It’s here, pals – the
Man Booker 2019 longlist has been announced!
The full list from the Booker website, with links to Book Depository:
- Margaret Atwood (Canada), The Testaments (Vintage, Chatto & Windus)
- Kevin Barry (Ireland), Night Boat to Tangier (Canongate Books)
- Oyinkan Braithwaite (UK/Nigeria), My Sister, The Serial Killer (Atlantic Books)
- Lucy Ellmann (USA/UK), Ducks, Newburyport (Galley Beggar Press)
- Bernardine Evaristo (UK), Girl, Woman, Other (Hamish Hamilton)
- John Lanchester (UK), The Wall (Faber & Faber)
- Deborah Levy (UK), The Man Who Saw Everything (Hamish Hamilton)
- Valeria Luiselli (Mexico/Italy), Lost Children Archive (4th Estate)
- Chigozie Obioma (Nigeria), An Orchestra of Minorities (Little Brown)
- Max Porter (UK), Lanny (Faber & Faber)
- Salman Rushdie (UK/India), Quichotte (Jonathan Cape)
- Elif Shafak (UK/Turkey), 10 Minutes 38 Seconds in This Strange World (Viking)
- Jeanette Winterson (UK), Frankissstein (Jonathan Cape)
So, let’s go through this:
Already read: My Sister, The Serial Killer by Oyinkan Braithwaite and Lost Children Archive by Valeria Luiselli.
The two Women’s Prize titles. I’ll start with the one whose inclusion befuddles me the least: I predicted that Lost Children Archive would make the cut and it comes as zero surprise. I had a mixed experience with it (review here), but I do think it’s a very accomplished book and I completely understand the love that others have for it. My Sister, The Serial Killer… is actually the book that I liked more, of these two, but looking at some notable snubs (Ocean Vuong! Jan Carson! Colson Whitehead!) I can’t say that I understand why it made this list, other than that it appears to be the literary prize darling of the moment. Make no mistake, I think it’s a good book. But, good enough for the Booker, and better than On Earth We’re Briefly Gorgeous?! Hm.
Will definitely not read: The Testaments by Margaret Atwood, Ducks, Newburyport by Lucy Ellmann.
I’m one of those heathens who actually hated The Handmaid’s Tale, and I also hate sequels/prequels/spin-offs of things that were originally imagined as standalones (I loved The Hunger Games in college but I have no interest in the new book; I still haven’t read Harry Potter and the Cursed Child, etc), so nothing about The Testaments appeals to me. I’ll admit that I’m curious about Ducks, Newburyport, but not curious enough to read 1000 pages of like, four sentences or whatever it is, especially over a number of other books I’ve been wanting to read recently. Of these two I’m more likely to read Ducks, Newburyport eventually, but certainly not by October.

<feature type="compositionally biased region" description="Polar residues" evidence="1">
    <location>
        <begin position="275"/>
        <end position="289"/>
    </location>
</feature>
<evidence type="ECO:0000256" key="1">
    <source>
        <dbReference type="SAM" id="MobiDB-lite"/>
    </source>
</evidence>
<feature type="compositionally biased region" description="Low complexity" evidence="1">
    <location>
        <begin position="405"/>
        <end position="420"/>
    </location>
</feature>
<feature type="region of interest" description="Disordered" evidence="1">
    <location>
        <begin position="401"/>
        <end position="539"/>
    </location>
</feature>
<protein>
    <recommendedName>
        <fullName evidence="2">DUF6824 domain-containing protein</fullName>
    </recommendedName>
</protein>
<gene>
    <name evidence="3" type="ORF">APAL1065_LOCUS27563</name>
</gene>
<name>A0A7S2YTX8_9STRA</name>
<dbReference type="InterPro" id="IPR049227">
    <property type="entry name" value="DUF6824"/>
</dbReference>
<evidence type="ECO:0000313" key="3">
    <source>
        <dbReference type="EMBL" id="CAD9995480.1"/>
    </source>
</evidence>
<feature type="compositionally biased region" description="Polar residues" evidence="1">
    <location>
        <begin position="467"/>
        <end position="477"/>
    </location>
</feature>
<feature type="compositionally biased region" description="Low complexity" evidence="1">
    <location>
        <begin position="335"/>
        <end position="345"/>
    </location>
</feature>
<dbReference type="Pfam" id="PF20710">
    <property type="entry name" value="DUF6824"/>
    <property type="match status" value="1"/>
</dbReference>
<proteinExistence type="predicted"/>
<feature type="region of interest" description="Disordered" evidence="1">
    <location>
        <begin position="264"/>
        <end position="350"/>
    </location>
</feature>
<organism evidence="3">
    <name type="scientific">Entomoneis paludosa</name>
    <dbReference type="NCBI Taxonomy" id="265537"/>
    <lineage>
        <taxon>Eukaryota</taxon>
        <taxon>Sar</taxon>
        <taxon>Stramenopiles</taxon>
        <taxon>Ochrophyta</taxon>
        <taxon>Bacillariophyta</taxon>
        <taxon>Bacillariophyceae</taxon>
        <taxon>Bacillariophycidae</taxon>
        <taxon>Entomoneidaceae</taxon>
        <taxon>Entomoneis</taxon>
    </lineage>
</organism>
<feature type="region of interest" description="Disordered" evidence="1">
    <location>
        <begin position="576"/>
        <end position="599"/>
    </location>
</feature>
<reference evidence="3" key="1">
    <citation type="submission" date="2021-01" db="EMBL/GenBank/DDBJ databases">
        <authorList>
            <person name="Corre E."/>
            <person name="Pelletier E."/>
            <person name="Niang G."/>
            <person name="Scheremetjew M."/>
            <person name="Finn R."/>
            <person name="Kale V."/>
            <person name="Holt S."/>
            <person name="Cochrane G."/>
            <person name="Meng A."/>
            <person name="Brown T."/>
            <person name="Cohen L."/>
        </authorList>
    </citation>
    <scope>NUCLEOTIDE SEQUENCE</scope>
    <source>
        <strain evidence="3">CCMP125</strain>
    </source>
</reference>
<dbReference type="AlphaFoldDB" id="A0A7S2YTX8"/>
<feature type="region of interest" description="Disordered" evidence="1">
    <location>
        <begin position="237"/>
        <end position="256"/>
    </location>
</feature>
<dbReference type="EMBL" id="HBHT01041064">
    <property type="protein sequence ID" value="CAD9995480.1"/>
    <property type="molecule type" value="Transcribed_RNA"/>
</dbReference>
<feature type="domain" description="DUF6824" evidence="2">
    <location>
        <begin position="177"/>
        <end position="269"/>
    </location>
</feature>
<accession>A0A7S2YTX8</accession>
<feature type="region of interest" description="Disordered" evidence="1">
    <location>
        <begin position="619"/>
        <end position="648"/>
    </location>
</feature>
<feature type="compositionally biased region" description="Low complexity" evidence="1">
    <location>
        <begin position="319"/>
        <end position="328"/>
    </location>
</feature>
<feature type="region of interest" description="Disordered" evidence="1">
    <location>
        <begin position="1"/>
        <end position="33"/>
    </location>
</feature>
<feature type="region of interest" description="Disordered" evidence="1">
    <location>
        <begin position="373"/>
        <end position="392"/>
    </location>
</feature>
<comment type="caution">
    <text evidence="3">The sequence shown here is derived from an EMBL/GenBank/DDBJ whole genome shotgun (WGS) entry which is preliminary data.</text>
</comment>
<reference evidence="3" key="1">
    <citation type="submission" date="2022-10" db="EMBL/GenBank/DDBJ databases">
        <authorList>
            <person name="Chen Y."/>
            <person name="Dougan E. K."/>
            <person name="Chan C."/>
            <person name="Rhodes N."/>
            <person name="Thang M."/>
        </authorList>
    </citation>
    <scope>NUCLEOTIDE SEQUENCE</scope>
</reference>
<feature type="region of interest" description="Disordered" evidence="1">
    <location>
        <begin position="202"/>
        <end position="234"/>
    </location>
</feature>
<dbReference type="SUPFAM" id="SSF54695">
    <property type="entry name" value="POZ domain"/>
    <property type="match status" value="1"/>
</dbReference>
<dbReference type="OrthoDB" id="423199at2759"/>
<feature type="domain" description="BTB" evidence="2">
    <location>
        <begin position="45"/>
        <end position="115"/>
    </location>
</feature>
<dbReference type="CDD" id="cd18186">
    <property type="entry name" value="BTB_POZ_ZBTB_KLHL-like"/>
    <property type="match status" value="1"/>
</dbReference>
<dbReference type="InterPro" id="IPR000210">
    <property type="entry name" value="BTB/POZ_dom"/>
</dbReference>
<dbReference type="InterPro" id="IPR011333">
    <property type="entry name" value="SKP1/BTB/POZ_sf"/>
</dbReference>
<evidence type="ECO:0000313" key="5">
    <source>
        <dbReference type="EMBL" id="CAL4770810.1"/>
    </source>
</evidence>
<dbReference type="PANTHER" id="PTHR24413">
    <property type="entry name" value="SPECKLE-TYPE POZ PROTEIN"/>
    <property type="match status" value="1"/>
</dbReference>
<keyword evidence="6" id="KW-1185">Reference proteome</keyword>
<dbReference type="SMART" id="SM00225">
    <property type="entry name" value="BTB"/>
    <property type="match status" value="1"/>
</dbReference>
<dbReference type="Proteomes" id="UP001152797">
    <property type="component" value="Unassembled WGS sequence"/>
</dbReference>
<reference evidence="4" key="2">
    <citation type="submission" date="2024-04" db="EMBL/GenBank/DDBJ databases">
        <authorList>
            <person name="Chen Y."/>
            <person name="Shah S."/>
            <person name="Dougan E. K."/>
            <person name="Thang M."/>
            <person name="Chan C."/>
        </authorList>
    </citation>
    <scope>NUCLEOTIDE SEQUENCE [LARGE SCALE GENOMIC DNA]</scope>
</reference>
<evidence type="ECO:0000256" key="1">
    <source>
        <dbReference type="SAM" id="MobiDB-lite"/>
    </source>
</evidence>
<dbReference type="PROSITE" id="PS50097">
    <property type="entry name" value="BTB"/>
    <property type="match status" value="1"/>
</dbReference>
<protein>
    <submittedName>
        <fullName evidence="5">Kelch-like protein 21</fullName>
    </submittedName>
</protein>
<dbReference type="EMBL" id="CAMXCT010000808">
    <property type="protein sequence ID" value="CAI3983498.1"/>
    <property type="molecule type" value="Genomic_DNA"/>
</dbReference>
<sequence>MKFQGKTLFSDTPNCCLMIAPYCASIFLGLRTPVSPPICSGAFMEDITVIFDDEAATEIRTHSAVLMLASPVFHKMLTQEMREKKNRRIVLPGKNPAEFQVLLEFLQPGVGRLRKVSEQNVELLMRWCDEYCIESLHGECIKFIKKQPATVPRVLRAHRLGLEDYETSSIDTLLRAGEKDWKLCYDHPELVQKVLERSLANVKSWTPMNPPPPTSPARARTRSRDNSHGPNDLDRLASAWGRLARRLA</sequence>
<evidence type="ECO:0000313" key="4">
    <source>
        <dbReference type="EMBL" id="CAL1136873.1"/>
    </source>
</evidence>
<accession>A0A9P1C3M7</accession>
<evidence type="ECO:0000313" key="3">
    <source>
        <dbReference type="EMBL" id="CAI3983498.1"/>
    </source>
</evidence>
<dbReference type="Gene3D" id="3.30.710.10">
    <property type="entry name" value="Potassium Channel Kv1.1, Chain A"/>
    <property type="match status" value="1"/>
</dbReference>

Will definitely read: Night Boat to Tangier by Kevin Barry, Lanny by Max Porter, Frankissstein by Jeanette Winterson.
Night Boat to Tangier sounds so up my alley it’s not even funny (it’s the only Irish book on this list, and I’ve heard it compared to In Bruges, which is my favorite film – say no more), UK booktube has been raving about Lanny for months and I’m not convinced that I’ll love it but I’m curious enough to give it a try, and I’ve been wanting to read Jeanette Winterson for ages, and I love Frankenstein so this seems like a good place to start.
And… the rest.
Of these I think I’m most likely to read The Man Who Saw Everything. I’m kind of curious about Girl, Woman, Other, but it’s a bit long so I’ll wait to hear some more assessments of it before making my decision. Apparently An Orchestra of Minorities has something to do with the Odyssey, so I should probably be excited about it, but I’ve heard a few too many lukewarm things. But, maybe. Sci-fi/dystopia isn’t my thing, so The Wall isn’t at the top of my list, but who knows. I didn’t even know there was a new Salman Rushdie, which makes me feel like I’ve been living on another planet, but at a glance I can’t say I’m terribly interested by it. I think the Elif Shafak sounds kind of terrible (I’m really, really not into ‘in the moments before they die’ stories), but I could probably be convinced to read it if I read enough rave reviews.
Needless to say, I will not be reading this entire longlist, which I’m actually really happy about. I’ve already publicly pledged my allegiance to Women in Translation Month, and I’m really looking forward to my TBR. I was so nervous that I was going to see a list of 13 titles that sounded super enticing to me, so I’m selfishly pleased that that’s not the case. (Also, apologies if you follow me specifically for my Booker coverage – but for my own sanity, I can’t do this every year.)
But once I take a step back from my selfish happiness over not loving this list, I must confess to being disappointed. This is certainly a list of literary heavy hitters, which makes a radical departure from the 2018 list which was filled with debuts and genre fiction, but honestly, I found myself much more inspired and intrigued by the freshness of last year’s list. This list is… about what I was expecting. There’s nothing egregiously awful about it at a glance, but there’s nothing that really excites me, either.
Also, moment of silence for The Fire Starters, hands down the best piece of fiction I’ve read so far in 2019. I guess the Booker couldn’t do Troubles Lit two years in a row?
What are your thoughts on the Booker longlist? Which titles are you most and least excited to see her? What are you planning on reading? What do you think was snubbed? Let’s talk in the comments!